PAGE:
I don’t live in that place anymore. Therapy. Friends and a man named Frankie have changed my life forever. I’ve learned to be confident and happy and to know that I am loved no matter what I wear, what I look like or what I do. It’s a beautiful place to live and it’s a place I live in with short hair now and guess what? I feel really pretty and free of long hair misery that the hair represented. That hair represented the fat Jessica. The unhappy Jessica. The unhealthy Jessica. While it is just hair it’s also so much more than that which it shouldn’t be and the good news? Most of it is all gone now and I couldn’t be happier.

So what’s my point with all of this? My point is that life is too short to obsess over a haircut. It’s too short to worry about what other people might think about how you look. Life should be lived in full color, with the sound turned way up, with laughter, with love (lots of love), with good food, good friends and good times. Don’t live in the place of fear. Live in a place of joy and your life will be a life well lived.

My "After" Photo.
My “After” Photo.

What are you afraid of? What fear do you wish you could conquer? Maybe 2016 is the time to do that! Tell me in the comments.


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The Crank File: What I’m Reading This Week 9/16/2015

Always good to have you back for another episode of the Crank File.

In case you’ve missed it, GwenPool is an actual thing now. Spider-Gwen was the surprise hit from last summer and the dopple-Gwener may have just done it again. A part of Marvel’s month of Gwen Stacy themed variants, Gwen-pool first appeared on  Chris Bachalo’s variant cover to Deadpool’s Secret Secret Wars #2.




Then the ungodly creation began showing up in fan art,




and inevitably cosplay.




Last week marvel announced that Gwen-pool will be getting a backup story in Howard the Duck #1 out in November and her own holiday special in December. How did it come to this?


Here’s what I’m reading this week.



The top of the pile: Miracle Man #2 Marvel




We’re huge fans of both Buckingham (Fables) and Gaiman (Sandman) over here at the Crank File and it’s criminal that Miracle Man #1 didn’t make this list. The acclaimed series is back after a twenty year hiatus. Created in the 1950’s, MarvelMan (originally named MarvelMan) had faded from cultural relevance before he was revived in the 1980’s by Alan Moore. Moore wrote 16 issues of MiracleMan before handing the over writing duties to a young, Neil Gaiman. Gaiman expanded the series, writing up to issue #24 before MiracleMan’s publisher Eclipse Comics went bankrupt in the 1990’s. After settling a lengthy, legal battle for the rights, Marvel is re-releasing MiracleMan with Gaiman and Buckingham back to complete the unfinished masterpiece they started decades ago.



The Mainstream One: Star Wars #9 Marvel


Star-Wars-9-1-600x911   JUN150793


Issue #9: Luke’s loses his lightsaber like a complete noob and has to get it back. I’m really digging Immonen’s artwork and I’m happy to see him returning for issue #9 but I’ll admit it, the story doesn’t sound inspiring. Speaking of uninspiring, so is this issue’s action figure variant. But all Star Wars comics are worth collecting, because collectors love Star Wars so I’ll be picking it up.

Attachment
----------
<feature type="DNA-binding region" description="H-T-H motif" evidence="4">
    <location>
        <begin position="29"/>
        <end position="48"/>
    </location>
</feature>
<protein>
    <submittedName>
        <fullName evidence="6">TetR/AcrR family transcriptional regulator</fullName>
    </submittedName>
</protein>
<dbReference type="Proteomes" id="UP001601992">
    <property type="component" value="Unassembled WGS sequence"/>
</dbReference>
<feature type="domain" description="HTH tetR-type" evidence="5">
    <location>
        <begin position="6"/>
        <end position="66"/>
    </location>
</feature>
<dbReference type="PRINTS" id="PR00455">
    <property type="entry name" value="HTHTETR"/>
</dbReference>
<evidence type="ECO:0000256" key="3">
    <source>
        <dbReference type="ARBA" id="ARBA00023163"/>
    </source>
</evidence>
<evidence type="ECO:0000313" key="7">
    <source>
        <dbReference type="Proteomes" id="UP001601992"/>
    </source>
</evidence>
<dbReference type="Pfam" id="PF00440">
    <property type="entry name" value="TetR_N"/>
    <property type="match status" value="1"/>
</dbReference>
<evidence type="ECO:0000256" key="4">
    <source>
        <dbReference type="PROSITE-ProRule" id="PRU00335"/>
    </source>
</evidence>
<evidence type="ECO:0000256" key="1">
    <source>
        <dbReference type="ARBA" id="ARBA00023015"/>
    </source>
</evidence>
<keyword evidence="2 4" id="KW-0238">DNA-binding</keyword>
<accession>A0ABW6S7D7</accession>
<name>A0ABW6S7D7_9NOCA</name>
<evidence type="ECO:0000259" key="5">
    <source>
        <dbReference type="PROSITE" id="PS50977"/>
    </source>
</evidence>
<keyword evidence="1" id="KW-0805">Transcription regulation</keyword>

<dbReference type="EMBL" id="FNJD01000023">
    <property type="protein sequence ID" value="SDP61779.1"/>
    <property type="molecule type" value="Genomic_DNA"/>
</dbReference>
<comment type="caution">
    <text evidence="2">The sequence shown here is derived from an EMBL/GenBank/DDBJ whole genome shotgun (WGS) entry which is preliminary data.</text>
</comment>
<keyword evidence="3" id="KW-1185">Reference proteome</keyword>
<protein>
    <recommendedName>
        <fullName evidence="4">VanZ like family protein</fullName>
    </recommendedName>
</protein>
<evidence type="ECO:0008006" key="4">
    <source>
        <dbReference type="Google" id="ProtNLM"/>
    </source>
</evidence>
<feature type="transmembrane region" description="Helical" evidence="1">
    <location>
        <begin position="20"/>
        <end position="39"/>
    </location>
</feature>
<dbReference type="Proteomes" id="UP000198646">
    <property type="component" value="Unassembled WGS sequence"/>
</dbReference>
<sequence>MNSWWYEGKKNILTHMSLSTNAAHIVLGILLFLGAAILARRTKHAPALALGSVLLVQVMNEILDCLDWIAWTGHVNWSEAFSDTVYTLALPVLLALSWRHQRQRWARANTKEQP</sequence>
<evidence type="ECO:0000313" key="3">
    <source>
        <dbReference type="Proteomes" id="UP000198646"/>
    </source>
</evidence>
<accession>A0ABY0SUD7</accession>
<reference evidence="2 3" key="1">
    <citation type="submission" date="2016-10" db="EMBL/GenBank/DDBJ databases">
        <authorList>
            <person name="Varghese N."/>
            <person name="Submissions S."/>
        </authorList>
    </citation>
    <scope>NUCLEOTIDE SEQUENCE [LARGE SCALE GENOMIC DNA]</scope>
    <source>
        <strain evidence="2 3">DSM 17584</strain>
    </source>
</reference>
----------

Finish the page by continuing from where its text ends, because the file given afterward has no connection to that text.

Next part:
The Indie One: Manifest Destiny #17 Image




The latest arc has revealed a lot about the nature of the monstrous beasts that have been slowly picking off the members of Lewis and Clark’s expedition crew. And now a new evil looms. What is the Vameter? I don’t know but it sounds freaking terrifying. One of my favorite Image titles, Manifest Destiny keeps on heading into the heart of darkness with issue #17.



The #1 One: Tokyo Ghost #1




The Isles of Los Angeles 2089: Humanity is addicted to technology, a population of unemployed leisure seekers blissfully distracted from toxic contamination, who borrow, steal, and kill to buy their next digital fix. Getting a virtual buzz is the only thing left to live for. It’s the biggest industry, the only industry, the drug everyone needs, and gangsters run it all. And who do these gangsters turn to when they need their rule enforced? Constables Led Dent and Debbie Decay. This duo is about to be given a job that will force them out of the familiar squalor of Los Angeles to take down the last tech-less country on Earth: The Garden Nation of Tokyo. Bestselling writer Rick Remender, superstar art team Sean Murphy and Matt Hollingsworth examine our growing addiction to technology while thirsting for a nature we continue to destroy.



The one I’m buying for the cover: Beauty #2 Image Templesmith Cover



Issue #1 was good enough to bring me back for a second helping of Beauty. The gorgeous Templesmith cover is just gravy. Nobody blends horror and beauty like Templesmith.



The Speculation One: Guardians of Knowhere #4 Marvel




The mysterious figure appeared briefly at the end of issue #3, disrupting a poignant, philosophical argument between Angela and Gamora. The character appears on the cover of issue #4 this could be a first appearance. I will also be grabbing a copy of #3 if her character ends up having an important role.



Last Week’s Leftover’s: Space Riders #1-3 Black Mask




This series is absolutely bananaphones. It’s a psychedelic, retro, sci-fi comic from breakout publisher Black Mask and everything Black Mask is heating up due to their small print runs and flat-out awesome comics. Because of their tiny print runs many readers have never had the chance to read Space Riders. That all changes this week as the third print of #1 and second printings of #2 and #3 are released on Wednesday with new cover art.


Carpe Comics!